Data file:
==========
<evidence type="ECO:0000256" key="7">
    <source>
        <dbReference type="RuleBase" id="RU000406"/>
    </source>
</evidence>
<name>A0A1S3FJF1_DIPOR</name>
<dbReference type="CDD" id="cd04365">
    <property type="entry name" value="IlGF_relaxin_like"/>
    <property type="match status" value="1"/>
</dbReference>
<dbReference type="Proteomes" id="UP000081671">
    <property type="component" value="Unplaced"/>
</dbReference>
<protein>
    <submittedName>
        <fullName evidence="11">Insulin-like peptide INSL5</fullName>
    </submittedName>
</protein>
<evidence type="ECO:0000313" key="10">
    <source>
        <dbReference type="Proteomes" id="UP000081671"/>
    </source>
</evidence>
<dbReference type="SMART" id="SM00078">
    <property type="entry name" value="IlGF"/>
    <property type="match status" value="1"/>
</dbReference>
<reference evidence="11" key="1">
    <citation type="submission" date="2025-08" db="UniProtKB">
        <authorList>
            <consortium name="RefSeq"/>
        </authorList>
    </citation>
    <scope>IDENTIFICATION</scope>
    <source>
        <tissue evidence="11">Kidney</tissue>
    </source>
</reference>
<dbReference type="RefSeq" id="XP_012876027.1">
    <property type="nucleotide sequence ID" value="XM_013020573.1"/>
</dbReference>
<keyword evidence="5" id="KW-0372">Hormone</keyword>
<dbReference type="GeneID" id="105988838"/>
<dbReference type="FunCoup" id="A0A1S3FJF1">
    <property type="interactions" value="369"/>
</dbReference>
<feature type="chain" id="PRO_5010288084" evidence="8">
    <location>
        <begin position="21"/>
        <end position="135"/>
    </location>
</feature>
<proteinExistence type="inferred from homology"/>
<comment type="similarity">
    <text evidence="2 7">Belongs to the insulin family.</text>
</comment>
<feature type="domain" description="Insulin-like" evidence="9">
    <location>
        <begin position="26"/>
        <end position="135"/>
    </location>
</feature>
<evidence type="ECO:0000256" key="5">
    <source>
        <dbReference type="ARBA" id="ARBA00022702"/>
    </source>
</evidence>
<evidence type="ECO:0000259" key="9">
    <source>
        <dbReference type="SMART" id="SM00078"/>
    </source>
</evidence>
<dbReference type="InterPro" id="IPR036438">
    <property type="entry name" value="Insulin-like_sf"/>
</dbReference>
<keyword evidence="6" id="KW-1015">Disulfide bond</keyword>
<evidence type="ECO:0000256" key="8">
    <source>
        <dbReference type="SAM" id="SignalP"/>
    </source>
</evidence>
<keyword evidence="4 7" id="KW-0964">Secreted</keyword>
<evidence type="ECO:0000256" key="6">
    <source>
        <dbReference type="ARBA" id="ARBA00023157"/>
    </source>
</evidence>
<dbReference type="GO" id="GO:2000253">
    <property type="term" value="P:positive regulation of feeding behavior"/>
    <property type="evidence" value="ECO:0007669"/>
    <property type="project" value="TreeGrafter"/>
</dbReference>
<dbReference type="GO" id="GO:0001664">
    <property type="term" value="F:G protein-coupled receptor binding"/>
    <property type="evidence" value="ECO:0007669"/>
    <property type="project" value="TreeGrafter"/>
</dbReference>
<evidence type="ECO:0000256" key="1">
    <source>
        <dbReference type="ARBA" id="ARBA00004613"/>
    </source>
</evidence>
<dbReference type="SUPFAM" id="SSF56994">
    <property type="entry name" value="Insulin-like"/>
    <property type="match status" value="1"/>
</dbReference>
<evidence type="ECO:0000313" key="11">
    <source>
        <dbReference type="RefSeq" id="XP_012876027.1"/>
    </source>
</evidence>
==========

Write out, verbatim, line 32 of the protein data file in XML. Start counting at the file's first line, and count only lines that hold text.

        </authorList>